In addition to equal treatment, schools can also be considered a public service institution where people learn to lead an independent life. The educational mandate for vocational preparation obliges schools to support individuals as they enter working life. Since entering working life is associated with many uncertainties (Tomasika et al., 2009), it is important to inform them well about application processes, different career paths and so on. However, if young people don't feel well-prepared, they could transfer their dissatisfaction with school services to the political system as a whole. Feeling uninformed and unsupported as they enter the labor market could lead young people to believe that the state does not care about them and that school has no value for their working life (Assor et al., 2005). Thus, we expect that attitudes toward vocational preparation in school can influence satisfaction with democracy as well.

H6: If young adults are well-prepared and informed about working life at school, they have a higher satisfaction with democracy.

However, what matters more when it comes to explaining political attitudes—school or protest events? Protest, when it arises from dissatisfaction with concrete policy outcomes, could diminish the continuous effect that school has on satisfaction with democracy. Unlike vocational preparation and learning fairness through equal treatment, which are continuous processes offered by schools, protest experiences are often unique and thus might be remembered long after the event. We therefore expect non-institutionalized participation to have a larger effect on political attitudes than daily experiences at school.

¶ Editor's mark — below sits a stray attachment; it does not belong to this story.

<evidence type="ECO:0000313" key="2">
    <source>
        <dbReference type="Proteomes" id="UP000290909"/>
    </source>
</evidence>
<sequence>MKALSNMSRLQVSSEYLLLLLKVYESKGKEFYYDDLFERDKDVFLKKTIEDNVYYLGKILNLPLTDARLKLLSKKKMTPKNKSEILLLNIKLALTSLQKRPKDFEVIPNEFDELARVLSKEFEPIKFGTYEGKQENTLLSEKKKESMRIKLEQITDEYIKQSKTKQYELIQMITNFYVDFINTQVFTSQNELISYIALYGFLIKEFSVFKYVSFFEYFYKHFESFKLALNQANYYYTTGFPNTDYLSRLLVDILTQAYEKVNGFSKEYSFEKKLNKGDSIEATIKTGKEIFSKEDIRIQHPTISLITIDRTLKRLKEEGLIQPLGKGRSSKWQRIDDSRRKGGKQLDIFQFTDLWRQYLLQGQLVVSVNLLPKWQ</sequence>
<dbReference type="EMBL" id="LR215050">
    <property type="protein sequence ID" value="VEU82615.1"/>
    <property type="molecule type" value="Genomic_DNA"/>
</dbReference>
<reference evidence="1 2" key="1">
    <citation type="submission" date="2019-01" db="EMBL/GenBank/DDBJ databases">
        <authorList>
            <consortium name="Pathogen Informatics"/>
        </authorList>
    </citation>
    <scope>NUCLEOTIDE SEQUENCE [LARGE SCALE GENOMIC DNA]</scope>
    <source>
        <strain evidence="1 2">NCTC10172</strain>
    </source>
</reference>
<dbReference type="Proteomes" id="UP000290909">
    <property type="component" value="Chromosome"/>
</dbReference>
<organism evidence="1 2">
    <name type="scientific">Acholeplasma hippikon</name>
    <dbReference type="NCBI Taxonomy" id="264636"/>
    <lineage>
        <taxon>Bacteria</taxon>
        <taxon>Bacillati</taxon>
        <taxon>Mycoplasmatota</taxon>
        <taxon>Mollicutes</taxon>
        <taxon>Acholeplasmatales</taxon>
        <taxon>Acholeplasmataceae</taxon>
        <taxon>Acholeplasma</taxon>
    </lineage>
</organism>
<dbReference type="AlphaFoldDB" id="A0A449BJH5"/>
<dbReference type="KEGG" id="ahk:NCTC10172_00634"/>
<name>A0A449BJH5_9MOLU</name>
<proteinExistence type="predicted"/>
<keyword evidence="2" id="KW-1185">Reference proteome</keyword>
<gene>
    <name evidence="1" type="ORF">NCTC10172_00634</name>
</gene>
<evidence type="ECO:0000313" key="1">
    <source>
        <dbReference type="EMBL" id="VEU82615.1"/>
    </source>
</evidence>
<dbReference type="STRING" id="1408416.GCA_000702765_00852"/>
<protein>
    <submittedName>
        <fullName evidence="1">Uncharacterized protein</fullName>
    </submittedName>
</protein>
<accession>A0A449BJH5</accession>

Case Selection and Method

We focus in our article on the climate protests of the FFF movement. As the regular protests on Fridays have shown, especially younger generations take to the streets to demand stricter environmental policies (Field, 2017; Foran et al., 2017; Wahlström et al., 2019). Thus, FFF is an appropriate case for investigating how large protest movements influence the political attitudes of the youth. However, in comparison to other empirical studies on the non-institutionalized political participation of youths, we draw our sample not from actual demonstrators. We assume that such empirical strategies overestimate the effect of protests since the sample would then consist only of politically active youths who are not representative of the entire youth population. Instead, we collected data from pupils in different school types. As studies by Wahlström et al. (2019) and others found, pupils from higher education institutions are particularly likely to take part in FFF. Including students from secondary and vocational schools, therefore, is essential to creating a more balanced sample. We have collected our data in the state of Baden-Württemberg, Germany. The educational system in Germany is characterized by the division of responsibilities between the Federation and the states (“Länder”). The basic responsibilities of the Federation are defined in the Basic Law (“Grundgesetz”) and unless otherwise stated, educational legislation is the responsibility of the states. Education in Germany is universal and dominated by a large public sector. School attendance is compulsory for at least 9 years from the age of 6 for all children living in Germany. Once pupils have completed compulsory schooling, they can attend a range of courses, from full-time general education to vocational schools, as well as vocational training within the dual system (Eurydice, 2020). Students who completed upper secondary education and received a higher education entrance qualification can choose from a wide range of different tertiary education institutions. Our sample reflects this diversity of educational paths and avoids different contextual structures, as all our respondents are educated in the same state (Baden-Württemberg) and not in different states with different educational legislation.